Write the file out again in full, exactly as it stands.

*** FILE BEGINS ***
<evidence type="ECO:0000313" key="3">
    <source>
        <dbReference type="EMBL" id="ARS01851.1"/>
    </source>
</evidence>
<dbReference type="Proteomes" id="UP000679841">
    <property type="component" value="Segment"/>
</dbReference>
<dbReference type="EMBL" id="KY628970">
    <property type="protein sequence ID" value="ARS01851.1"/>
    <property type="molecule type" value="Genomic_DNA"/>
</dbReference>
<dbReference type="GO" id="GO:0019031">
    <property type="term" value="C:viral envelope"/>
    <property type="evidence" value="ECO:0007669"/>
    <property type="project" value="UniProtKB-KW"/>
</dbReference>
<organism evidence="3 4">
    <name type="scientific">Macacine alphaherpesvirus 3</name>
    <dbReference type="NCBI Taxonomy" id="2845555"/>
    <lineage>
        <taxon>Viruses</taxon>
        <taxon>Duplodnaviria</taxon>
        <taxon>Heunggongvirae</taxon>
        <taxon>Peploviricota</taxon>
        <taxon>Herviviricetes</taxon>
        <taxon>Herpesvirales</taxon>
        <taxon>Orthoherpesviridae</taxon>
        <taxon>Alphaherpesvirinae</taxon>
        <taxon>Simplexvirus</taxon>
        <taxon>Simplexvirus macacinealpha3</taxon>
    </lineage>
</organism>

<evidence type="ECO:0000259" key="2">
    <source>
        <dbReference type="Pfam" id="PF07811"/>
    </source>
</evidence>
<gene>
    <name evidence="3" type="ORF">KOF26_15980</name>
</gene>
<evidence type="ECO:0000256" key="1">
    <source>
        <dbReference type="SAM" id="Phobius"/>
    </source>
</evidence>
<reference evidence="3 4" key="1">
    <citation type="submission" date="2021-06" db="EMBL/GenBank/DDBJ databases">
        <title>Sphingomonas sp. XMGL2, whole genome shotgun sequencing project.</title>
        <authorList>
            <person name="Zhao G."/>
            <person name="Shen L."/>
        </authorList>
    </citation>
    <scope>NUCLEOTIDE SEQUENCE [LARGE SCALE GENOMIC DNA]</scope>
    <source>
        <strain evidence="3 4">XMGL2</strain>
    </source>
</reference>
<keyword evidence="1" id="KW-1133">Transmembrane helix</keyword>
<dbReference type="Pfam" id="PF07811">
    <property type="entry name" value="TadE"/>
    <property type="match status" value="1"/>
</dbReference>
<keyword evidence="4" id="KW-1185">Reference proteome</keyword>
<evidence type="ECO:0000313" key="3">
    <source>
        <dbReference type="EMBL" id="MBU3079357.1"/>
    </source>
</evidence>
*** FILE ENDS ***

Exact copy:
<evidence type="ECO:0000313" key="3">
    <source>
        <dbReference type="EMBL" id="ARS01851.1"/>
    </source>
</evidence>
<dbReference type="Proteomes" id="UP000679841">
    <property type="component" value="Segment"/>
</dbReference>
<dbReference type="EMBL" id="KY628970">
    <property type="protein sequence ID" value="ARS01851.1"/>
    <property type="molecule type" value="Genomic_DNA"/>
</dbReference>
<dbReference type="GO" id="GO:0019031">
    <property type="term" value="C:viral envelope"/>
    <property type="evidence" value="ECO:0007669"/>
    <property type="project" value="UniProtKB-KW"/>
</dbReference>
<organism evidence="3 4">
    <name type="scientific">Macacine alphaherpesvirus 3</name>
    <dbReference type="NCBI Taxonomy" id="2845555"/>
    <lineage>
        <taxon>Viruses</taxon>
        <taxon>Duplodnaviria</taxon>
        <taxon>Heunggongvirae</taxon>
        <taxon>Peploviricota</taxon>
        <taxon>Herviviricetes</taxon>
        <taxon>Herpesvirales</taxon>
        <taxon>Orthoherpesviridae</taxon>
        <taxon>Alphaherpesvirinae</taxon>
        <taxon>Simplexvirus</taxon>
        <taxon>Simplexvirus macacinealpha3</taxon>
    </lineage>
</organism>

<evidence type="ECO:0000259" key="2">
    <source>
        <dbReference type="Pfam" id="PF07811"/>
    </source>
</evidence>
<gene>
    <name evidence="3" type="ORF">KOF26_15980</name>
</gene>
<evidence type="ECO:0000256" key="1">
    <source>
        <dbReference type="SAM" id="Phobius"/>
    </source>
</evidence>
<reference evidence="3 4" key="1">
    <citation type="submission" date="2021-06" db="EMBL/GenBank/DDBJ databases">
        <title>Sphingomonas sp. XMGL2, whole genome shotgun sequencing project.</title>
        <authorList>
            <person name="Zhao G."/>
            <person name="Shen L."/>
        </authorList>
    </citation>
    <scope>NUCLEOTIDE SEQUENCE [LARGE SCALE GENOMIC DNA]</scope>
    <source>
        <strain evidence="3 4">XMGL2</strain>
    </source>
</reference>
<keyword evidence="1" id="KW-1133">Transmembrane helix</keyword>
<dbReference type="Pfam" id="PF07811">
    <property type="entry name" value="TadE"/>
    <property type="match status" value="1"/>
</dbReference>
<keyword evidence="4" id="KW-1185">Reference proteome</keyword>
<evidence type="ECO:0000313" key="3">
    <source>
        <dbReference type="EMBL" id="MBU3079357.1"/>
    </source>
</evidence>